Action for Trans Health believes anyone who self-identifies as a woman should be allowed to use women-only spaces
Action for Trans Health believes anyone who self-identifies as a woman should be allowed to use women-only spacesJOEL GOODMAN

A transgender campaign group that gave evidence to an influential parliamentary committee has publicly supported violence against women.

Members of Action for Trans Health (ATH) have issued a series of incendiary statements on social media since its supporters were involved in an attack on a 60-year-old woman in London’s Hyde Park on September 13.

The victim, Maria MacLachlan, suffered bruising after being punched by an activist widely identified on social media as Tara Flik Wood, 28, a courier who lives in London. MacLachlan was with a group of feminists who were planning to hold a meeting about gender identity.

Unlike MacLachlan and her group, ATH believes that anyone who self-identifies as a woman — without having undergone transition surgery — should be allowed to use women-only spaces such as changing rooms. The ATH extremists refer to MacLachlan and women who hold similar views as “trans-exclusionary radical feminists”, or Terfs.

Jess Bradley was a member of ATH’s executive committee when she gave evidence on gender equality to the women and equalities select committee in 2015.

The Hyde Park violence has triggered the setting up of a new feminist group, Woman’s Place UK, whose co-founder Kiri Tunks said she was “horrified” by the incident.

“We need to be able to discuss this in a respectful way. Women need reserved places and separate spaces. Women’s voices must be heard.”

The trans extremists, however, appear unlikely to listen. After the attack ATH’s Edinburgh branch sent out a series of tweets defending the use of violence: “punching terfs is the same as punching Nazis. Fascism must be smashed with the greatest violence to ensure our collective liberation from it”, and “violence against terfs is always self defense”.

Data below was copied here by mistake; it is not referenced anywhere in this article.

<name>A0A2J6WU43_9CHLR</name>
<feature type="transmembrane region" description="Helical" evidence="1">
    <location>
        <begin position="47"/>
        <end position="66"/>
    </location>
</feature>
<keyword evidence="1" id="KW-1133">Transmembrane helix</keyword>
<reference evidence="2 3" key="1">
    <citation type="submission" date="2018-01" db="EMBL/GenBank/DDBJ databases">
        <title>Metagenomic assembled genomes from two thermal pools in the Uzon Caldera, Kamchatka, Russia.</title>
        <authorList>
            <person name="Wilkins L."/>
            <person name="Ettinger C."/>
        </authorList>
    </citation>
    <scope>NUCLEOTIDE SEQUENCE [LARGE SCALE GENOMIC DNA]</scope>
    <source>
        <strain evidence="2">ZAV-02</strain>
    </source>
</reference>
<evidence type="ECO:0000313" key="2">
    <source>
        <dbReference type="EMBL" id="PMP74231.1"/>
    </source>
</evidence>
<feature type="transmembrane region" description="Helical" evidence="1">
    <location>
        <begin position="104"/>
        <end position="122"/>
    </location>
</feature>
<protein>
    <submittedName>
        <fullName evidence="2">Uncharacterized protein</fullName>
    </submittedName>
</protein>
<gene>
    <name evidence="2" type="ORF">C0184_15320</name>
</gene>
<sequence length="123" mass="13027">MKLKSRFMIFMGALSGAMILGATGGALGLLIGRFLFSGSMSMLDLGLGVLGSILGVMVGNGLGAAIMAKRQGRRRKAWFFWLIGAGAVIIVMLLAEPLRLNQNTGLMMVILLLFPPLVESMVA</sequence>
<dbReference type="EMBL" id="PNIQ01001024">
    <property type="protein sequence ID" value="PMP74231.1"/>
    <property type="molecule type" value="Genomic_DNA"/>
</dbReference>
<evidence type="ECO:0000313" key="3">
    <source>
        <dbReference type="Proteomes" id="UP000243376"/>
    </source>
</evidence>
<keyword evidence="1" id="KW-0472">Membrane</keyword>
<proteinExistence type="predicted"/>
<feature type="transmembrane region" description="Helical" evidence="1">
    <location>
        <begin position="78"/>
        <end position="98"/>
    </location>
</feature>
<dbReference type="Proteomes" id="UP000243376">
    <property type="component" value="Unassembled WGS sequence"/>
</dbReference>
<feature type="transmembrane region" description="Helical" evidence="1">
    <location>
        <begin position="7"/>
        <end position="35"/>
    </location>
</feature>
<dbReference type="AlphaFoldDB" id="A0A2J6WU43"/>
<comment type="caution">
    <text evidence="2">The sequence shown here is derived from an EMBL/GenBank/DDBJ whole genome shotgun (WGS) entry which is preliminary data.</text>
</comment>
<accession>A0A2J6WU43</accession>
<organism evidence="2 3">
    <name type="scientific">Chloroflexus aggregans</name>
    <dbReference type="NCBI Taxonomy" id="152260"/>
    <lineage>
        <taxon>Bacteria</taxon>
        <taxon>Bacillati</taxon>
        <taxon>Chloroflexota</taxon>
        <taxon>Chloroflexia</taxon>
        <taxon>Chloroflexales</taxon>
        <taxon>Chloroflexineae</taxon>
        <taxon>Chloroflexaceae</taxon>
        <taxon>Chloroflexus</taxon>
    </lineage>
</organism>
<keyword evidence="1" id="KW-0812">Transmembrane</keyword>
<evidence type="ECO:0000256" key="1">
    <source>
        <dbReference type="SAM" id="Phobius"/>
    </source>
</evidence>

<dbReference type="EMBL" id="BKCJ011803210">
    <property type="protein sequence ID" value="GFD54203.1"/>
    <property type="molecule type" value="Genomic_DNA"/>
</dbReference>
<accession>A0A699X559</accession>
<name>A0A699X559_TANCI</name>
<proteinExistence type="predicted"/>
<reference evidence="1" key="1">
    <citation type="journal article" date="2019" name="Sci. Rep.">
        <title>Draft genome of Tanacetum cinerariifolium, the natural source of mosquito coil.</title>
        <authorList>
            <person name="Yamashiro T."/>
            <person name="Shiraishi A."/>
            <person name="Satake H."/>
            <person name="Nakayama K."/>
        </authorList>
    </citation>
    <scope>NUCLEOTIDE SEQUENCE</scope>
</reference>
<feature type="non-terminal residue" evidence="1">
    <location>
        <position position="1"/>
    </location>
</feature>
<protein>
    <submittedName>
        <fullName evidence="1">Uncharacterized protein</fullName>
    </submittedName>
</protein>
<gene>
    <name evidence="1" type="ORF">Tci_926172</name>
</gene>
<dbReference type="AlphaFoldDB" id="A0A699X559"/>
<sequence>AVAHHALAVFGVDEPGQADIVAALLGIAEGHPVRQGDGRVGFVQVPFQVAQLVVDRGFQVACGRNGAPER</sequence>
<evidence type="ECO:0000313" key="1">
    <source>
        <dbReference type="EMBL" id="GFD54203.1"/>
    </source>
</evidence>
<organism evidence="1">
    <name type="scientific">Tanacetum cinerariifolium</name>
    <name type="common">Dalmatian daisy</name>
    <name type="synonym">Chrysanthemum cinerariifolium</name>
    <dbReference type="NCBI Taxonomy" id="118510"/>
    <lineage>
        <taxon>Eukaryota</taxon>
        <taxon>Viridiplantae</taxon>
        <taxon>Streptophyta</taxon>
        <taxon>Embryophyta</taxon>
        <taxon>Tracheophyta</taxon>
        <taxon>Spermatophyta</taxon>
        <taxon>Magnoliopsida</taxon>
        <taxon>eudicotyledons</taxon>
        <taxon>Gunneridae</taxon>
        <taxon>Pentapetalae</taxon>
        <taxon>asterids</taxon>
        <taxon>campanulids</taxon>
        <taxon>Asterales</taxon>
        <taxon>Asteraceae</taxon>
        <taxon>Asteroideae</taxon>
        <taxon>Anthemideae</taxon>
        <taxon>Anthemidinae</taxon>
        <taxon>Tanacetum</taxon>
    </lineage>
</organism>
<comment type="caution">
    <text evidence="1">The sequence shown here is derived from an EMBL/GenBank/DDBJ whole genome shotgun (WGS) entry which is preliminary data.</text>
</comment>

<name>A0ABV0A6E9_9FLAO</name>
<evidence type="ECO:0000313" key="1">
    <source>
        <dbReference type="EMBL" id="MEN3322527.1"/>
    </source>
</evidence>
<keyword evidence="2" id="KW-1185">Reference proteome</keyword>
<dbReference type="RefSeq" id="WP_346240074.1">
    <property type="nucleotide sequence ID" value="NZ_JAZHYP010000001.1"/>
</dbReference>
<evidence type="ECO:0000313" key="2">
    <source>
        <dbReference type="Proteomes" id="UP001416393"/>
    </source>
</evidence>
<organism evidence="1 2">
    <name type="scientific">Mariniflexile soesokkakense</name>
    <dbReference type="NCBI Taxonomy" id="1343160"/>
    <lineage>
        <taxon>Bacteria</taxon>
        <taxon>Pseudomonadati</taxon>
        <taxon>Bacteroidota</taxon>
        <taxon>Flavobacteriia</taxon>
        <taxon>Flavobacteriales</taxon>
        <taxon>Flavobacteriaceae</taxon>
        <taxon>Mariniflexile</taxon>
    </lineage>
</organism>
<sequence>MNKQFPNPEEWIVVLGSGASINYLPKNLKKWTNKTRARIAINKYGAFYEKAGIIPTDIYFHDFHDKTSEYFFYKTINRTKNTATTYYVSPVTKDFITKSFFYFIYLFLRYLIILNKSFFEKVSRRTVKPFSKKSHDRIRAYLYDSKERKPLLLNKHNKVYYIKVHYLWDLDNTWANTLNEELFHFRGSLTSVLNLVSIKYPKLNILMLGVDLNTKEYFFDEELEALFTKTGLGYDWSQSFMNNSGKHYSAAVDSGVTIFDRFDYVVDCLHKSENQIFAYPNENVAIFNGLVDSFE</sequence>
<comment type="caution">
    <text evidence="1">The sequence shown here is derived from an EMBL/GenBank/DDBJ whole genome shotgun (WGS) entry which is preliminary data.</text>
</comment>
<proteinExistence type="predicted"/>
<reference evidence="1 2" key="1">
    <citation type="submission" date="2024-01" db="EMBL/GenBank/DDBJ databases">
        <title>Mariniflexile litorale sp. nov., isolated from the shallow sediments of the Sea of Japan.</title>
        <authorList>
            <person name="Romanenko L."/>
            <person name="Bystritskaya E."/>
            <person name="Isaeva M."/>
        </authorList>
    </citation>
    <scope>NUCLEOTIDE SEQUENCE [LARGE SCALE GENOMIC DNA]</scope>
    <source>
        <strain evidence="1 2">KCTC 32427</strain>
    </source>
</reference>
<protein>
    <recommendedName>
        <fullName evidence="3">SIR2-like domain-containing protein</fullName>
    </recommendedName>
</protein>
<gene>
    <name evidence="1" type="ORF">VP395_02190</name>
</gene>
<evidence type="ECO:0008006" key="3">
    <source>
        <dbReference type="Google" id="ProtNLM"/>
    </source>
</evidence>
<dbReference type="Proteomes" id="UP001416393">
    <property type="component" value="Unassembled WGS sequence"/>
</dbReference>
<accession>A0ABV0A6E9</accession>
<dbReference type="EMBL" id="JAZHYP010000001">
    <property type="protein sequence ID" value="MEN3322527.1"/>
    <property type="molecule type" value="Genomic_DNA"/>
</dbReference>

Bradley tweeted, “Terfs are using Nazi tactics. Don’t let it work”, and directed readers to a blog that supported the violence. The ATH account retweeted her message.

A group of 22 women including the gay activist Linda Bellos, the author Bea Campbell and the Labour peer Baroness Prosser have condemned the incident in Hyde Park.

“Violence against women is always wrong. Attempts to minimise or justify this violence . . . are deeply worrying,” they wrote.

Bradley, who is the trans officer for the National Union of Students (NUS), told The Sunday Times she no longer works for the group.

“Anything I say is not the official line of ATH. I retweeted a blog from an angry woman who had written about it. I was not there [when the attack happened]. I do not want to say anything because of the amount of harassment that has come my way because my name is on the ATH website,” she said.

The NUS declined to comment.

ATH said it was “a feminist organisation that works with many other feminist organisations . . . Our values mean opposing both misogynistic and transphobic violence.”

The London branch said it had organised the “action” and regretted “that individuals from both sides were hurt during the altercation”.

Wood did not respond to a request for comment.